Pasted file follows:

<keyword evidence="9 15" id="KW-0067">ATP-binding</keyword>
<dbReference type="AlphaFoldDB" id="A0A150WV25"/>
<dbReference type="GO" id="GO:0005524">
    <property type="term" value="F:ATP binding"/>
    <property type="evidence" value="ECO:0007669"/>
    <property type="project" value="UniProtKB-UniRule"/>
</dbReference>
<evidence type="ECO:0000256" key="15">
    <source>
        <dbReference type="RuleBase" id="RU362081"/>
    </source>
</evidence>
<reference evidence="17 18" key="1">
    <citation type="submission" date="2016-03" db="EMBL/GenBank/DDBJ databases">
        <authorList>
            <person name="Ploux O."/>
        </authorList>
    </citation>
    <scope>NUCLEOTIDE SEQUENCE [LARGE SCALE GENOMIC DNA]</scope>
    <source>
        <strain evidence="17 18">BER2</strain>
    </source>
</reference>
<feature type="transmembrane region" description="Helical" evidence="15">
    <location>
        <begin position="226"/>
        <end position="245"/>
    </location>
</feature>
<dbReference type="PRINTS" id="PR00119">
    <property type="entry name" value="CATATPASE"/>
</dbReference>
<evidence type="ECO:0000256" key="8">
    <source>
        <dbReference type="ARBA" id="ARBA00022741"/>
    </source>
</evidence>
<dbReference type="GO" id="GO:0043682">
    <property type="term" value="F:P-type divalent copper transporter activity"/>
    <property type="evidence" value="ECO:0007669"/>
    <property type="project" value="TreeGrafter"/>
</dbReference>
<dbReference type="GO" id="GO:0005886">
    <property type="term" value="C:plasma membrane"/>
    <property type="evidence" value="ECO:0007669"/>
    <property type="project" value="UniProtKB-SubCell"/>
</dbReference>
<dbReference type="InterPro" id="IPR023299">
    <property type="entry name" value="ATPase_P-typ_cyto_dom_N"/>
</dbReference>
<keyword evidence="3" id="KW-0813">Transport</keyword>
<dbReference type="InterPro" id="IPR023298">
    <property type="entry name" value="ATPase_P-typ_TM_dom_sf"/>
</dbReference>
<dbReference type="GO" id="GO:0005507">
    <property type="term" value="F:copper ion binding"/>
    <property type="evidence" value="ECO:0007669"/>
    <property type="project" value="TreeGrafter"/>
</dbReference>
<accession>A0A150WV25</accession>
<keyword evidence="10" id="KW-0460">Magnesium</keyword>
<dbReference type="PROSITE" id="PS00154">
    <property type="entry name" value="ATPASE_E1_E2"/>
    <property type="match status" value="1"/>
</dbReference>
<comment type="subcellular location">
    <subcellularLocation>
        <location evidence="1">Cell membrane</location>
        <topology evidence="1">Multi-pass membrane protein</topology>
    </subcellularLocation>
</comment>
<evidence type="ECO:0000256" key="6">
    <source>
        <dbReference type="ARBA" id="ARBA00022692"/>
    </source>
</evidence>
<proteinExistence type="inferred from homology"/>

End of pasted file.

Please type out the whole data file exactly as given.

<keyword evidence="9 15" id="KW-0067">ATP-binding</keyword>
<dbReference type="AlphaFoldDB" id="A0A150WV25"/>
<dbReference type="GO" id="GO:0005524">
    <property type="term" value="F:ATP binding"/>
    <property type="evidence" value="ECO:0007669"/>
    <property type="project" value="UniProtKB-UniRule"/>
</dbReference>
<evidence type="ECO:0000256" key="15">
    <source>
        <dbReference type="RuleBase" id="RU362081"/>
    </source>
</evidence>
<reference evidence="17 18" key="1">
    <citation type="submission" date="2016-03" db="EMBL/GenBank/DDBJ databases">
        <authorList>
            <person name="Ploux O."/>
        </authorList>
    </citation>
    <scope>NUCLEOTIDE SEQUENCE [LARGE SCALE GENOMIC DNA]</scope>
    <source>
        <strain evidence="17 18">BER2</strain>
    </source>
</reference>
<feature type="transmembrane region" description="Helical" evidence="15">
    <location>
        <begin position="226"/>
        <end position="245"/>
    </location>
</feature>
<dbReference type="PRINTS" id="PR00119">
    <property type="entry name" value="CATATPASE"/>
</dbReference>
<evidence type="ECO:0000256" key="8">
    <source>
        <dbReference type="ARBA" id="ARBA00022741"/>
    </source>
</evidence>
<dbReference type="GO" id="GO:0043682">
    <property type="term" value="F:P-type divalent copper transporter activity"/>
    <property type="evidence" value="ECO:0007669"/>
    <property type="project" value="TreeGrafter"/>
</dbReference>
<dbReference type="GO" id="GO:0005886">
    <property type="term" value="C:plasma membrane"/>
    <property type="evidence" value="ECO:0007669"/>
    <property type="project" value="UniProtKB-SubCell"/>
</dbReference>
<dbReference type="InterPro" id="IPR023299">
    <property type="entry name" value="ATPase_P-typ_cyto_dom_N"/>
</dbReference>
<keyword evidence="3" id="KW-0813">Transport</keyword>
<dbReference type="InterPro" id="IPR023298">
    <property type="entry name" value="ATPase_P-typ_TM_dom_sf"/>
</dbReference>
<dbReference type="GO" id="GO:0005507">
    <property type="term" value="F:copper ion binding"/>
    <property type="evidence" value="ECO:0007669"/>
    <property type="project" value="TreeGrafter"/>
</dbReference>
<accession>A0A150WV25</accession>
<keyword evidence="10" id="KW-0460">Magnesium</keyword>
<dbReference type="PROSITE" id="PS00154">
    <property type="entry name" value="ATPASE_E1_E2"/>
    <property type="match status" value="1"/>
</dbReference>
<comment type="subcellular location">
    <subcellularLocation>
        <location evidence="1">Cell membrane</location>
        <topology evidence="1">Multi-pass membrane protein</topology>
    </subcellularLocation>
</comment>
<evidence type="ECO:0000256" key="6">
    <source>
        <dbReference type="ARBA" id="ARBA00022692"/>
    </source>
</evidence>
<proteinExistence type="inferred from homology"/>